|Freq. used||£E1, £E5, £E10, £E20|
|Rarely used||£E4.50, £E15|
|Date of introduction||1 September 2015|
|Date of withdrawal||30 September 2018|
|Central bank||Exeter Pound CIC|
The Exeter pound (£E) was a form of local complementary currency, or community currency launched in Exeter, UK on 1 September 2015.  Its objective was to ensure more money was spent with local and independent businesses. It was one of the many alternatives in the UK to the official sterling currency. It was discontinued on 30 September 2018.  
Previous to the Exeter Pound, local currencies were launched in the UK in Bristol (2012),  Totnes (2006),  Lewes (2008), Brixton (2009)  and Stroud (2010).
The Exeter Pound was a local and community currency that was designed to improve the local economy of Exeter.  It aimed to support independent local traders and enhance local economic activity. The scheme was run by the Exeter Pound Community Interest Company.  It made a profit by setting an "expiry date" on each note, as identified in small print on the note itself, after which it could not be spent.[ citation needed ]
Exeter Pound CIC made the decision to discontinue the currency on 30 September 2018. Ian Martin, the company's director, claimed that societal moves toward cashless transactions and lack of regulatory framework to develop its own digital currency were key factors. 
Totnes is a market town and civil parish at the head of the estuary of the River Dart in Devon, England, within the South Devon Area of Outstanding Natural Beauty. It is about 5 miles (8.0 km) west of Paignton, about 7 miles (11 km) west-southwest of Torquay and about 20 miles (32 km) east-northeast of Plymouth. It is the administrative centre of the South Hams District Council.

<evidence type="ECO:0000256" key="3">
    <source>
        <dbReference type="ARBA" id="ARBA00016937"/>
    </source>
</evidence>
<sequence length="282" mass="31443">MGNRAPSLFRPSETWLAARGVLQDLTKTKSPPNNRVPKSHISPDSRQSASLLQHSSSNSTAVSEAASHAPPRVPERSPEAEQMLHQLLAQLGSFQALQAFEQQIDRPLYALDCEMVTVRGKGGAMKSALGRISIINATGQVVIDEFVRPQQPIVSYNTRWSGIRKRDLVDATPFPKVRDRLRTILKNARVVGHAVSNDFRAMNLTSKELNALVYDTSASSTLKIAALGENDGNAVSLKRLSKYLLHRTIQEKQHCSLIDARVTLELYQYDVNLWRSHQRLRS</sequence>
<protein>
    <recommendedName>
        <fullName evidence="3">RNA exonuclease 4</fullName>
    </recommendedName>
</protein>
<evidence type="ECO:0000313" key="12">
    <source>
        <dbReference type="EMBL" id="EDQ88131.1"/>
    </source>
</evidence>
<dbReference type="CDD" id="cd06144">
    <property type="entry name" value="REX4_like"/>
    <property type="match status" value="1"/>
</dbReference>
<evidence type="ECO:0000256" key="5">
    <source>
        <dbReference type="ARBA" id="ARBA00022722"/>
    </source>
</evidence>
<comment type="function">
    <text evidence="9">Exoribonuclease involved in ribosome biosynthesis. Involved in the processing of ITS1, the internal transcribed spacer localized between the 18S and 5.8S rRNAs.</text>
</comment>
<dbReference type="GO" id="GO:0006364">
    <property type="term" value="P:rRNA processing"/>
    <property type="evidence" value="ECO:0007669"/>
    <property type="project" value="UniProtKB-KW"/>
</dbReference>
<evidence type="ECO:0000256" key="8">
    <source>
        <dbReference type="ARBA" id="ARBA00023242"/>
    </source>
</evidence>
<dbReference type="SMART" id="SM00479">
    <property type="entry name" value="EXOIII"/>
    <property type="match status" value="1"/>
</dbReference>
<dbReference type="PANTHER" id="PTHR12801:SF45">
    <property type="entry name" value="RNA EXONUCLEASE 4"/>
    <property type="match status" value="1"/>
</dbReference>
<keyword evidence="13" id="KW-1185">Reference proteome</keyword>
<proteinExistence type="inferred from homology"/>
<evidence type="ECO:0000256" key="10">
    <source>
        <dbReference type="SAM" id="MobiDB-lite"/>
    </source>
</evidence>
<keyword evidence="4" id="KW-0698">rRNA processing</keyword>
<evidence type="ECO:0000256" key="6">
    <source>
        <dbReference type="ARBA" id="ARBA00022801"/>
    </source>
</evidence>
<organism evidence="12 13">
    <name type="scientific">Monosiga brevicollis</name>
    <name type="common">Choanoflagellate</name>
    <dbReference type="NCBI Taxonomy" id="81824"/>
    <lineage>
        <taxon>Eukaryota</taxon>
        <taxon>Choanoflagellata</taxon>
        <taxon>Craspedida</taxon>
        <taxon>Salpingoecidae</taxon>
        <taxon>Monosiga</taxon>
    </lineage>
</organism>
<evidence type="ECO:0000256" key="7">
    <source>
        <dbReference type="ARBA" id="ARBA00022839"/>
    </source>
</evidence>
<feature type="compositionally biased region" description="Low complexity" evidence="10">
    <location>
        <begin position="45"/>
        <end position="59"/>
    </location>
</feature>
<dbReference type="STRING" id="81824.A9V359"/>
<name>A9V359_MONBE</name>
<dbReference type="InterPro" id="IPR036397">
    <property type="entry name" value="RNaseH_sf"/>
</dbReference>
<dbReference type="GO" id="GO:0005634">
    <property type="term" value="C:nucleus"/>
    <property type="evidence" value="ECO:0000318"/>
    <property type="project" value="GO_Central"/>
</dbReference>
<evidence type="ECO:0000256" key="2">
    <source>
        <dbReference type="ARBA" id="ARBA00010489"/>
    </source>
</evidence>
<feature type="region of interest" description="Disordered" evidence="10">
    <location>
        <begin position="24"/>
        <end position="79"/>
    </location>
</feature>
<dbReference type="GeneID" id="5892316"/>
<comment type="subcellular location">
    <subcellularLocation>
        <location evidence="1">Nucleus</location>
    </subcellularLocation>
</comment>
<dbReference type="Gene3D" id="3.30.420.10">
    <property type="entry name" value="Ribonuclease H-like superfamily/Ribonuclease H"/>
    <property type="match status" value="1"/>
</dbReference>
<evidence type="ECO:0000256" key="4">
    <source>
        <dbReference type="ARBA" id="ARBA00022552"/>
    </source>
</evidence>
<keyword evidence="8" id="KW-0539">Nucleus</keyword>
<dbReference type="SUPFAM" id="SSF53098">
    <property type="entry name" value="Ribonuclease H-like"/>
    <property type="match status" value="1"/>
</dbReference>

The standard circulating coinage of the United Kingdom, British Crown Dependencies and British Overseas Territories is denominated in pennies and pounds sterling, and ranges in value from one penny sterling to two pounds. Since decimalisation, on 15 February 1971, the pound has been divided into 100 (new) pence. Before decimalisation, twelve pence made a shilling, and twenty shillings made a pound.
In economics, a local currency is a currency that can be spent in a particular geographical locality at participating organisations. A regional currency is a form of local currency encompassing a larger geographical area, while a community currency might be local or be used for exchange within an online community. A local currency acts as a complementary currency to a national currency, rather than replacing it, and aims to encourage spending within a local community, especially with locally owned businesses. Such currencies may not be backed by a national government nor be legal tender. About 300 complementary currencies, including local currencies, are listed in the Complementary Currency Resource Center worldwide database.